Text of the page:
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Ivory Coast's 'Museum of Civilization' opens to public

Ivory Coast's 'Museum of Civilization' opens to public

This is culture

Ivory Coast’s ‘Museum of Civilization’ has officially opened its doors to the public in a move aimed at attracting more people.

The museum was originally a craft center created by the colonial administration in 1942. The collections of the museum is estimated at about ten thousand artifacts which were largely made during colonial period.

The exhibition is based on many years of research into ethnic art and it focuses on the personalities who produced the artworks. Although most of the artists’ names are unknown, these unusual works of African art can be ascribed to particular artists, and the styles and thus the creativity of individual masters are clearly visible.

We have many types of statues. We also have masks, textile and gold. This tells you our economic dimension of our cultural heritage.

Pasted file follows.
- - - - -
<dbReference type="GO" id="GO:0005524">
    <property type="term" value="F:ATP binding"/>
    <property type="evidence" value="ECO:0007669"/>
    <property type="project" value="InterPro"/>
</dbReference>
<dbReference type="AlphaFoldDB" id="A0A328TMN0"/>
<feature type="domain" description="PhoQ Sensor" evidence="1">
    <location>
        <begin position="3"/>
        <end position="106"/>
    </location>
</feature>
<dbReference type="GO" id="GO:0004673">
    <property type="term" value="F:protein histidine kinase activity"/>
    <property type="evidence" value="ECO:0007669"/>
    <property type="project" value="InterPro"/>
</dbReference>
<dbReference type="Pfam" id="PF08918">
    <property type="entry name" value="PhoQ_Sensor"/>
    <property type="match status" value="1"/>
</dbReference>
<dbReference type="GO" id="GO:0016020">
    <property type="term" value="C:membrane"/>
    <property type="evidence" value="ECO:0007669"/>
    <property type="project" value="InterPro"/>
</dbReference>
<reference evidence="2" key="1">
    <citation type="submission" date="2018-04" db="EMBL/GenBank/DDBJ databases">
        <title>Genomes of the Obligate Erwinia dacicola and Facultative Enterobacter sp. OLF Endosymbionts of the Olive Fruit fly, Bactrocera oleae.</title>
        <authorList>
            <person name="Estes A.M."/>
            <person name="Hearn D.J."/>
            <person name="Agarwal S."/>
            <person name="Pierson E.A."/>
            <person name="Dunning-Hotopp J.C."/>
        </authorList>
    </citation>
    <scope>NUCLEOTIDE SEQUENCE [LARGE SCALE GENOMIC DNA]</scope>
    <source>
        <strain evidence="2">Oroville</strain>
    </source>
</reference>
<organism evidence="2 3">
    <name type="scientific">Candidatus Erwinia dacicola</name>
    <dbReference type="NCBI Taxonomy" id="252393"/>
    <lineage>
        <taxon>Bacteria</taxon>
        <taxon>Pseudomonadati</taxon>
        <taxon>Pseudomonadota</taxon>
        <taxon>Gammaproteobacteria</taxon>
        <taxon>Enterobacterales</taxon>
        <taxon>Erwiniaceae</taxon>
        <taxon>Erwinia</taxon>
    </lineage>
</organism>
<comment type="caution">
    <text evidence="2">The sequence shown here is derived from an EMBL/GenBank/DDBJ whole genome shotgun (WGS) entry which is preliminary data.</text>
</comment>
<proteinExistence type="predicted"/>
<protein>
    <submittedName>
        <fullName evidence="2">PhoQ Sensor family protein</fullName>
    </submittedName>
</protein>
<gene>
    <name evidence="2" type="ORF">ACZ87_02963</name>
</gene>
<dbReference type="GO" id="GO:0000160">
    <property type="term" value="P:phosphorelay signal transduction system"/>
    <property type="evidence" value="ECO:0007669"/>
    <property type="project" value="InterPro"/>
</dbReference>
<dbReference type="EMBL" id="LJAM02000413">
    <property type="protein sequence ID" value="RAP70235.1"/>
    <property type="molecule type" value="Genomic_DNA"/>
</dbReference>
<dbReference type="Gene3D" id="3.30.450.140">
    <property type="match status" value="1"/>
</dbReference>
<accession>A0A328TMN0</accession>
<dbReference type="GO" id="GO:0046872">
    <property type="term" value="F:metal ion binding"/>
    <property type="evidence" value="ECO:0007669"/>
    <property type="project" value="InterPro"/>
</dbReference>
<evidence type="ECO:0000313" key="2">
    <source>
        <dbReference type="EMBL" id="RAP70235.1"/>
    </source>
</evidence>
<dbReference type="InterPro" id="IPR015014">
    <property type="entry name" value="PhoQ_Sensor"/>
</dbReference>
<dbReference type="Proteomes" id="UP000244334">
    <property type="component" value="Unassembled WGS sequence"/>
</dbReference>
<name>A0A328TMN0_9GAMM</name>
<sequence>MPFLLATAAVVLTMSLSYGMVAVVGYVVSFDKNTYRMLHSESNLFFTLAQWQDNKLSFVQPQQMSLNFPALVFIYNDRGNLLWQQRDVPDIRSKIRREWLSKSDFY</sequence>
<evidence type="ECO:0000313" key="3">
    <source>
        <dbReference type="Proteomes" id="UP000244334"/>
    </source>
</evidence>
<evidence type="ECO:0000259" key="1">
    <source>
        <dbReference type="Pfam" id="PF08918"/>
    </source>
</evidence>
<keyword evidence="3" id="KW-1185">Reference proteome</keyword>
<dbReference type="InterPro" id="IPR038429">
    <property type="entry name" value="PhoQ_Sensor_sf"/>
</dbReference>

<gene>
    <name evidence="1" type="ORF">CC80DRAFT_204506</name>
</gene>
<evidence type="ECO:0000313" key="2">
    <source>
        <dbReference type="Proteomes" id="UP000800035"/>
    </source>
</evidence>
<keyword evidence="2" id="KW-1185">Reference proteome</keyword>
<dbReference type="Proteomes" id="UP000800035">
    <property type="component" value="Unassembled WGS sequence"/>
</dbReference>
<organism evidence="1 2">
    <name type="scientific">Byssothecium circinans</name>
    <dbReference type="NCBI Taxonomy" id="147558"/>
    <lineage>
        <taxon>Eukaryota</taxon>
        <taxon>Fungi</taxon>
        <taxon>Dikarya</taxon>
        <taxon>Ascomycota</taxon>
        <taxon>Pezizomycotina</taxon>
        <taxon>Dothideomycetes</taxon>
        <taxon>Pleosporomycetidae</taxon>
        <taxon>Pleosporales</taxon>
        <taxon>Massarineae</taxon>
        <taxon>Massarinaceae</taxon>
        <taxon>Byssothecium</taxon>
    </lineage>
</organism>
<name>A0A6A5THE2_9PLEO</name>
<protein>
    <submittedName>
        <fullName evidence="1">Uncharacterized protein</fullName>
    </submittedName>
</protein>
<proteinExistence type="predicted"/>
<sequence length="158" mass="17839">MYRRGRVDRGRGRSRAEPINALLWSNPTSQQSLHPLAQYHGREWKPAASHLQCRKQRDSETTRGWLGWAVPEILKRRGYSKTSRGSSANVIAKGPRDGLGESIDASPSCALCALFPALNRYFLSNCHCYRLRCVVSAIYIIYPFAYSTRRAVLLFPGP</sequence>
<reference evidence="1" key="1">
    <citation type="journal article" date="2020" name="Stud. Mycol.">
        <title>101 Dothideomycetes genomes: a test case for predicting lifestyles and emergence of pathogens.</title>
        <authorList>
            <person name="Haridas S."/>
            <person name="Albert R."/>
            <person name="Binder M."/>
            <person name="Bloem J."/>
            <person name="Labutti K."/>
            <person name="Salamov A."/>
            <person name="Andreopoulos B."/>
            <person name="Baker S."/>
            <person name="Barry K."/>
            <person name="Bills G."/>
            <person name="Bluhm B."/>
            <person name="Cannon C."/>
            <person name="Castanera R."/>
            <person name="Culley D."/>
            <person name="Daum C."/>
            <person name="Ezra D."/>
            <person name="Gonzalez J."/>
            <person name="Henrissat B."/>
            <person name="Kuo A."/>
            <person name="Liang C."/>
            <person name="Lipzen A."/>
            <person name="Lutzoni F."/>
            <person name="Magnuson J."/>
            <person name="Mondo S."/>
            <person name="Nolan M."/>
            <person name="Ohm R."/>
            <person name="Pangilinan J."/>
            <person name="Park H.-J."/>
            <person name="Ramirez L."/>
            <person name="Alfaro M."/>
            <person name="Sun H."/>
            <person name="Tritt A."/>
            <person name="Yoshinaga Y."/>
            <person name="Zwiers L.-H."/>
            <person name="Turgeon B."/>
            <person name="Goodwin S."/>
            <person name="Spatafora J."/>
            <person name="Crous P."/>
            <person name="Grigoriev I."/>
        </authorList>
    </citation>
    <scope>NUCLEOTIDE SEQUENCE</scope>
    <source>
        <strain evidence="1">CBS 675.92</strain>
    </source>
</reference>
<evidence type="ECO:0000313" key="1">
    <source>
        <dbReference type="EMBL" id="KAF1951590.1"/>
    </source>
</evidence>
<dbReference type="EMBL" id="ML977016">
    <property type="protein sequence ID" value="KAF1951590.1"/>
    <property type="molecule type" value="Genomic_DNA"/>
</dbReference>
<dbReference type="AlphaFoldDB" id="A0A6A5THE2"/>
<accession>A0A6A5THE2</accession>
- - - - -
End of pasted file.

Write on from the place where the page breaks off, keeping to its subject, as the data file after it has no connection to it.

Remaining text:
“We have many types of statues. We also have masks, textile and gold. This tells you our economic dimension of our cultural heritage. We also have artifacts that remind us of the times of slave trade. We have carved doors, badges of different ranks of power,” said Silvie Memel, Director of the museum.

In July, Ivory Coast is set to host the Francophonie games. Ahead of the event, the museum is targeting younger generation and has offered displays of local paintings, sculptures and photographs describing the history of the country since the colonial period.

“We are here in the framework of our work at the end of the studies. We have therefore decided that the children to come here to inquire about the traditional realities of the Ivory Coast and produce a written work in the form of presentation. Today, each child must be able to talk about his culture to other children,” said Godo Akesset, a history teacher.

Although majority of the artifacts is composed of masks and statues, the collections also contain other valuable items such as musical instruments. Collections are made of 40% organic material and 60% inorganic materials. Wood is the dominant material.

As part of its opening to the outside policy, the Museum Directorate, decided to create a Club of Friends of the museum for lobbying in favor the institution since 2006.